There are a lot of folks movin’ to Texas these days. Seeing as how a lot of them are coming from exotic places like New York and California, there’s undoubtedly a fair amount of confusion on their part when it comes to pickin’ up the Texas vernacular. As a favor to of y’all that fall in that category, I’ve put together this easy to follow quick-start guide to speakin’ Texan.
1. The G at the end of most words is optional
When it comes to pronunciation and spellin’ of verbs that end in “ing”, the letter n and the apostrophe are your best friends. Where you come from, the “ee-ng” sound is what you probably expect to hear at the end of words like “going”, “flying”, and “eating”. In Texas, “in” is all you’ll be hearin’.
And don’t try to say that Texans are sloppy or lazy. This is not about laziness. It’s all about bein’ efficient while speakin’. Don’t work harder. Work smarter.
“We’re goin’ fishin’ and are fixin’ to drive to the bait shop. Are you wantin’ to come along?”
“No sir officer, I sure wasn’t speedin’. You must be seein’ things.”
Notice in the above examples, the verbs are what we drop the last G from, but in the case of the word “things” it stays. As with most language rules, this one is made to be broken occasionally. Kinda like I before E, except in the case of Budweiser.
2. Never say “you guys” or “all of you”
This one is incredibly important, and although it’s used in other regions of the south, we take a lot of pride in it’s usage right here in Texas. It’s our way of sayin’ “you guys” or “all of you”.
It’s not one-size-fits-yall though. When you’re talkin’ to one person, you still should use the word “you”. When addressin’ two folks, go ahead and fire up that good deep y’all. For three or more folks though, add in an “all” to your y’all, for a nice round “all y’all” and you’ll be grammatically correct.
“Hey Bill, are you gonna go to the rodeo this week?”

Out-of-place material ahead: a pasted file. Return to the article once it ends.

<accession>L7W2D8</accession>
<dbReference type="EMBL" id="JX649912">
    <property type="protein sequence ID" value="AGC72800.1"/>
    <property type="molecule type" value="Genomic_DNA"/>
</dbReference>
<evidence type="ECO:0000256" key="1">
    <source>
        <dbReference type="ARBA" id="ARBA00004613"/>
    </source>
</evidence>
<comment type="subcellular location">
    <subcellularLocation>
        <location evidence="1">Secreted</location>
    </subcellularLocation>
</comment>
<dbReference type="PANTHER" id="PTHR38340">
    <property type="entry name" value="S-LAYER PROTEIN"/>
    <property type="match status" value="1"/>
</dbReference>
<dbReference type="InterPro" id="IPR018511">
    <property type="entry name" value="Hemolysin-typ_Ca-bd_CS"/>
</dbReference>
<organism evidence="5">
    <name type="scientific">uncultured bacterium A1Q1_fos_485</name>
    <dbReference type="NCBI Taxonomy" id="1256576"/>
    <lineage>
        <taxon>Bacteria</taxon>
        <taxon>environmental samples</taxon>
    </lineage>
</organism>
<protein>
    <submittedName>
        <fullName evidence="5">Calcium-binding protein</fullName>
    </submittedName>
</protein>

“Hey Bill and Bubba, are y’all gonna go to the rodeo this week?”
“Hey Bill, Bubba, and Denise, are all y’all gonna go to the rodeo this week?”
3. Contractions are your friend
The word y’all is a contraction of the words you and all. Did you know that the Texan language allows for you to tack together three words? Talk about efficiency! My favorites are y’all’ll and y’all’ve, which are future and past tenses of the word y’all. Couldn’t’ve, wouldn’t’ve, and shouldn’t’ve are also good ones to sprinkle in as you try to assimilate to our culture.
“If you don’t stop eating all that queso, y’all’ll gain a bunch of weight.”
“I’m glad we stopped at Buc-ee’s for a bathroom break. I wouldn’t’ve been able to hold it till we got to grandma’s.”
4. You’re not Texan till you use this one
Ain’t is amazing for several reasons. For one, it just sounds better than “am not” or “have not”. It’s also super versatile. It’s the perfect word to tell someone that they “ain’t gonna tell you how to go about your business”. It’s also great to describe that moron coworker who just “ain’t all there in the head”. All in all, there just ain’t many words that get the attention or give emphasis like this one.
Take it from me. You ain’t Texan if you ain’t usin’ ain’t in your daily conversations with folks.
“You tell your sister that if she ain’t gonna chew with her mouth closed, she ain’t eatin’ at my table anymore.”
“He ain’t got two marbles rollin’ around in that noggin of his, ain’t he?”
5. All sodas are “cokes” but not all “cokes” are Dr Pepper
If you’d like to order what you people call a “pop”, do yourself a favor and avoid referring to it as that. In Texas, they’re called Cokes. Even if you’re trying to order a Sprite, first tell the person getting it for you that you’d like a Coke. They’ll then respond with “what kind?”. At this point you can clarify with the flavor.
Dr Pepper having been born in Texas, before Coca Cola mind you, is in a class all it’s own. It’s socially acceptable for you to skip the Coke formalities and just say you want a Dr Pepper.
You: “Can I please have a coke?”
Server: “Sure, what kind?”
You: “I’ll take a Sprite.”